OUR JOURNEYS

Patient story

Robert Ngo

“You have pulmonary hypertension.” the cardiologist said.

“Viagra, three times a day!” I exclaimed and chuckled as a pharmacist intern.

August 30, 2006

In retrospect, I had dyspnea on exertion since I was a little brat, but never thought much of it. Every morning during elementary school, I had to run three blocks to get on school grounds because of the stray hungry dogs and the thugs hanging out in the alleys of South Central Los Angeles. I always got on campus ground out of breath, but that was due to my light speed run, which I believed at that time. Everyday, I anxiously anticipated for recess and lunch where I was the first to pound the handball, swing at the tetherball, hit the sock-ball, kick the kickball, pass the football, dribble the basketball, and block the soccer ball. However, the majority of the time I played hopscotch, because the kids did not want a player that “sucks”; I got tired easily. I go…

In Junior High, my participation in sports was limited because there were three deaths in my family that occurred during each of the three years I was in school. My closest cousin died slowly when I was in the seventh grade. My grandma died slowly when I was in the eighth grade. My father’s life was taken away one dark night when three miscreants came into our store and demanded money. I go…

Los Angeles High School was a rough place to be. Daily fights were a ritual. Fortunately, I did not get into many brawls since Asians are stereotypically known for Bruce Lee’s kung-fu fighting. Due to unforeseen events, my mom and her 9 married brothers and sisters banded together and moved west at the end of my first year in L.A. high school. I go…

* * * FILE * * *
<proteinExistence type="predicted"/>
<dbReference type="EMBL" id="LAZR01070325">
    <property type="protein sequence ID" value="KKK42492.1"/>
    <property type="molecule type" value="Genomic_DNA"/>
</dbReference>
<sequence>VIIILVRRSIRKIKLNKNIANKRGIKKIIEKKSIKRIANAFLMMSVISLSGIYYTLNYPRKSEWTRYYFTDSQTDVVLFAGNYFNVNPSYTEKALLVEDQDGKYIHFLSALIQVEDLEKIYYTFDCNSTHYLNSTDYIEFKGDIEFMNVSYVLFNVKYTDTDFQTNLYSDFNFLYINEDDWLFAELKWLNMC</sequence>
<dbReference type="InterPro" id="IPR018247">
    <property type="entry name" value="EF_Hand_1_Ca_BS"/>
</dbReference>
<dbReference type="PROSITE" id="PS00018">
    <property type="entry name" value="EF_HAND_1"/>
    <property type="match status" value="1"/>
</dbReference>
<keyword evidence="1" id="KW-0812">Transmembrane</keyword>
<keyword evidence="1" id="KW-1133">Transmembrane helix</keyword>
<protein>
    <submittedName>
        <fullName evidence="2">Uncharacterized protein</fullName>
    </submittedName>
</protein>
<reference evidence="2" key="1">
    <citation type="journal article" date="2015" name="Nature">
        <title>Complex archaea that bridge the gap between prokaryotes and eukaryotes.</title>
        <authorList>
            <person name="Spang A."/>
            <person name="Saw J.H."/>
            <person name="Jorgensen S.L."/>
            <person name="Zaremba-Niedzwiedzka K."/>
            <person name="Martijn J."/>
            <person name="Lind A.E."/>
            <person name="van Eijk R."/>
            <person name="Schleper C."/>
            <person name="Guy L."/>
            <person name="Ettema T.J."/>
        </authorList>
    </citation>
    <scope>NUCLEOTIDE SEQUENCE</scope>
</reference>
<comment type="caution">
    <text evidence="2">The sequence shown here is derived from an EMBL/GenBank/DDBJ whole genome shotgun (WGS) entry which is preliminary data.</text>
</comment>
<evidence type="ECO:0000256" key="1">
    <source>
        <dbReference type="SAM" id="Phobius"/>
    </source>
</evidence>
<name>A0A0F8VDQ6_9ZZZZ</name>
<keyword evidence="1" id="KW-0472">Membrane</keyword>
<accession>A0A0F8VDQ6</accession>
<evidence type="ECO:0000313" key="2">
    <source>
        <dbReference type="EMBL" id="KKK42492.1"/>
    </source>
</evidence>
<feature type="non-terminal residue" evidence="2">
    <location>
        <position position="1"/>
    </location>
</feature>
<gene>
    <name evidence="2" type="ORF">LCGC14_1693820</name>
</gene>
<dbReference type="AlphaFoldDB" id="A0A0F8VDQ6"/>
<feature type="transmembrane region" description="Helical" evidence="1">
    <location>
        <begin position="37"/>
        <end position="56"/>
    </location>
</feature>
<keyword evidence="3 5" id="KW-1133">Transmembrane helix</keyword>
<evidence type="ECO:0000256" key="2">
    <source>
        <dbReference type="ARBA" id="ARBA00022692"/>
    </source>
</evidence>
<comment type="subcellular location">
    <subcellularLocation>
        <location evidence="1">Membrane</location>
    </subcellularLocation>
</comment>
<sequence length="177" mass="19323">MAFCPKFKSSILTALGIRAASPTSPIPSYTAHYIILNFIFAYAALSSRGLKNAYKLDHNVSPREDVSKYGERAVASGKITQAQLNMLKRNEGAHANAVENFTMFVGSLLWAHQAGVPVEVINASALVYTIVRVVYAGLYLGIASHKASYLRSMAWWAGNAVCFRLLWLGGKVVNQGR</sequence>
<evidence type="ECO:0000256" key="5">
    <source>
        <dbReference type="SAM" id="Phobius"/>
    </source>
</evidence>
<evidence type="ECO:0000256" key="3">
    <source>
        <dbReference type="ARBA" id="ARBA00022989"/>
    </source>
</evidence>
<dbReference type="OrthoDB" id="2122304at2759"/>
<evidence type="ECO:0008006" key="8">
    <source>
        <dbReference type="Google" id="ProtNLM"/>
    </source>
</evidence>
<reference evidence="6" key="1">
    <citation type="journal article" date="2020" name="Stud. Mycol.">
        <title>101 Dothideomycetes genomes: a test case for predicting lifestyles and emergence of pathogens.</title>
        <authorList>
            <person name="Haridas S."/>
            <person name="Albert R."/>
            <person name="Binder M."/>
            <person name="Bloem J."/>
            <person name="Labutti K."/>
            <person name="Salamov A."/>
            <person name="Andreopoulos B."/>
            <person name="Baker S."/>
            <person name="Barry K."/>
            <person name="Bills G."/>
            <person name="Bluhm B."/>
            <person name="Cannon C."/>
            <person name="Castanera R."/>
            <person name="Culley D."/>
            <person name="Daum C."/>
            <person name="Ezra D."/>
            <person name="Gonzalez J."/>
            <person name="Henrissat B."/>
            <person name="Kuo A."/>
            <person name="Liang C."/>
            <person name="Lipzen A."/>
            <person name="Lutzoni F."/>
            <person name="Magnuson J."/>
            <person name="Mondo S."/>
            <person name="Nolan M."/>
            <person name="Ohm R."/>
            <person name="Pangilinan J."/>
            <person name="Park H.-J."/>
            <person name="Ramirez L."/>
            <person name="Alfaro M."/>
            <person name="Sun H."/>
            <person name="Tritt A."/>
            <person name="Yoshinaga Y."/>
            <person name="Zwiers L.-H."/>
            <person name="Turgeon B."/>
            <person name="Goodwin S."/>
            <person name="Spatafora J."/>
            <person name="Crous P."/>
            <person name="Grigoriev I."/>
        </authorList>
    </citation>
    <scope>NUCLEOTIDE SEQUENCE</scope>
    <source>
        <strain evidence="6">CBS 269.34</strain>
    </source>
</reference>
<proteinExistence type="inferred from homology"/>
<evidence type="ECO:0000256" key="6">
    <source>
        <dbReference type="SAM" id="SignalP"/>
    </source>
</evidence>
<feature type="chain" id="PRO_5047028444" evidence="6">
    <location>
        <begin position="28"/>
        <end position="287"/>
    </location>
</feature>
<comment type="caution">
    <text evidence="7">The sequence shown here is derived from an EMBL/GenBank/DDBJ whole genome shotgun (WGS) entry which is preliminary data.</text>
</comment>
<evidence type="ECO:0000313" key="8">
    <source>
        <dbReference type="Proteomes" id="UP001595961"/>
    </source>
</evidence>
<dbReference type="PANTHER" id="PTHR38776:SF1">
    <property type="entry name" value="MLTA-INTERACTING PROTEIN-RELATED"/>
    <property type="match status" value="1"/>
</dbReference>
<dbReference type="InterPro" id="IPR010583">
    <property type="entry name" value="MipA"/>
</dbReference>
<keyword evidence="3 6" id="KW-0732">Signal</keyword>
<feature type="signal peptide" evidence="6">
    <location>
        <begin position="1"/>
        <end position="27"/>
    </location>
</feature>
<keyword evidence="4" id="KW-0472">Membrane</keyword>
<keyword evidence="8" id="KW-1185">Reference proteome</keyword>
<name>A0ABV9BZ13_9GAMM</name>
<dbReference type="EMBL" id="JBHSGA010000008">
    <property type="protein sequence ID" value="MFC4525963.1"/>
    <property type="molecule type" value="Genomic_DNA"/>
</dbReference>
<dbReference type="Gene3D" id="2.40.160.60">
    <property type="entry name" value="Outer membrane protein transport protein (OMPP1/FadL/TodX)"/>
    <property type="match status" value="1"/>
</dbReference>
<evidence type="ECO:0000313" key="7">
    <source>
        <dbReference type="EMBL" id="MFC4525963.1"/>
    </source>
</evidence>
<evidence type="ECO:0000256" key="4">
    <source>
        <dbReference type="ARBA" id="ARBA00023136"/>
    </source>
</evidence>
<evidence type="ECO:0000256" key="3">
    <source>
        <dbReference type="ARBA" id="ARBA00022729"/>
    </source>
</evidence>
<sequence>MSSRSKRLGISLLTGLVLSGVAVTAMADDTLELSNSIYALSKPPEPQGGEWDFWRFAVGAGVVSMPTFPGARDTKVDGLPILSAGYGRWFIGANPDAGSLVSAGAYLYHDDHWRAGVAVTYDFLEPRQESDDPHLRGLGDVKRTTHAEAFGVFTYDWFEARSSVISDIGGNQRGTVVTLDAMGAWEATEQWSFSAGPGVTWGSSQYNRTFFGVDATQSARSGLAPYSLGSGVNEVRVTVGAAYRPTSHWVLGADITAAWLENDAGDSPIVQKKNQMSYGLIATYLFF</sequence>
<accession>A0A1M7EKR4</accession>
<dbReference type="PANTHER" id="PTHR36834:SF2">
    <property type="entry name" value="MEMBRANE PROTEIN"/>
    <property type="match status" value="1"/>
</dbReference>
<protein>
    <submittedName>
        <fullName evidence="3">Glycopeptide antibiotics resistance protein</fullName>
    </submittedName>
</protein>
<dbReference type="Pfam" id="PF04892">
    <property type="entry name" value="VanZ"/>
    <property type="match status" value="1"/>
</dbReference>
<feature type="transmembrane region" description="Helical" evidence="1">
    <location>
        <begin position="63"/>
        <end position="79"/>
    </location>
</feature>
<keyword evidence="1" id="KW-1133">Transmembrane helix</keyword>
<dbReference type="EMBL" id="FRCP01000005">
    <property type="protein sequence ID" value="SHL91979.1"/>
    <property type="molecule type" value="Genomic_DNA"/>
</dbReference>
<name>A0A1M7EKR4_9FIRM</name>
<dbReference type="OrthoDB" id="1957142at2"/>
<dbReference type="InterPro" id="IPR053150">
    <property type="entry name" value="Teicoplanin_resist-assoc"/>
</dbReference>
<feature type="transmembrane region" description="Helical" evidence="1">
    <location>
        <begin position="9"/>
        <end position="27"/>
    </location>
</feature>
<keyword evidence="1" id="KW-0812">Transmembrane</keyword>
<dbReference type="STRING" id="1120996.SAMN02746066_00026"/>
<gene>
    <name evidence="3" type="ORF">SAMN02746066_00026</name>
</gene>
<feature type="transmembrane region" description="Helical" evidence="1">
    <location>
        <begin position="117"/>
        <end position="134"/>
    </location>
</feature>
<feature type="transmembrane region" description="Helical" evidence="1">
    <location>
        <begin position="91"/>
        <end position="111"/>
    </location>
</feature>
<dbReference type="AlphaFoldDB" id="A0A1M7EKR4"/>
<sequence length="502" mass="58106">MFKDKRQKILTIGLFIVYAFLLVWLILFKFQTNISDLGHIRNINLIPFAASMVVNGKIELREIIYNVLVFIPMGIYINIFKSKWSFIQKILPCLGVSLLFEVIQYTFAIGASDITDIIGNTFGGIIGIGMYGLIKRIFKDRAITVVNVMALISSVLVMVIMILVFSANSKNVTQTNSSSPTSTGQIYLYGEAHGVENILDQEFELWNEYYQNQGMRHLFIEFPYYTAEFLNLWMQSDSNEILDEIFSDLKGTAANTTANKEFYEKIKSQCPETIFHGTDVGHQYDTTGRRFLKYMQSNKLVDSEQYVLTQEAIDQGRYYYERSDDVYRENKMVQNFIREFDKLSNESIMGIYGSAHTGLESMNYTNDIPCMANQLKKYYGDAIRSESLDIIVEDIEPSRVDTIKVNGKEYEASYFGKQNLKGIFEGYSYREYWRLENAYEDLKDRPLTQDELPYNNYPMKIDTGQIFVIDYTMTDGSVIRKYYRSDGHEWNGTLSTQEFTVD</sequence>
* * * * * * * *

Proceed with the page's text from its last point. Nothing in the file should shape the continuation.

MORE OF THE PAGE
My first year in West Covina High School was tough because of the new environment I was in and the reputation I had set for myself the first week. I joined the cross country team, but quit after running half a lap. Chastised and humiliated for weeks, I decided to prove my peers wrong; no I did not try out for the cross country team again. From that day on, I never started anything without finishing it. I tried out for the swim team, even though I had never been in water more than ankle deep. Coach Edward was a male figure I looked up too. Coach Edward demanded nothing but effort and dedication. His swim or drown technique revealed my character. The whole season did not look promising for me, but I kept flapping my arms and kicking my legs to avoid drowning; voted the “Most Improved Swimmer” my first year. I continued my Speedo passion in water polo as the goalie, since I was not able to move constantly in the pool; voted the “Coaches Award” my second year. Then came wrestling. Wrestling was one of the greatest challenges for me in high school. My athletic peers saw my limitations in the pool and they had doubts. The wrestling team saw my old man run and many were betting that I will not finish the season; voted the “Varsity Scholar Athlete” my last year in school. Each year during my tenure in high school, I had a physical from my primary care physician. Each year I complained about shortness of breath and dyspnea on exertion, each year I was prescribed an Albuterol inhaler. I go…

Undergrad was the time I will never forget. Gymnastics, scuba diving, paint balling, hiking and mountain biking with marked limitation, but I never thought anything of it. One day, I saw a poster with Uncle Sam’s pointing finger and a caption stating: “We want you!” So I enrolled in the Army Reserve Officer’s Training Corp. I go…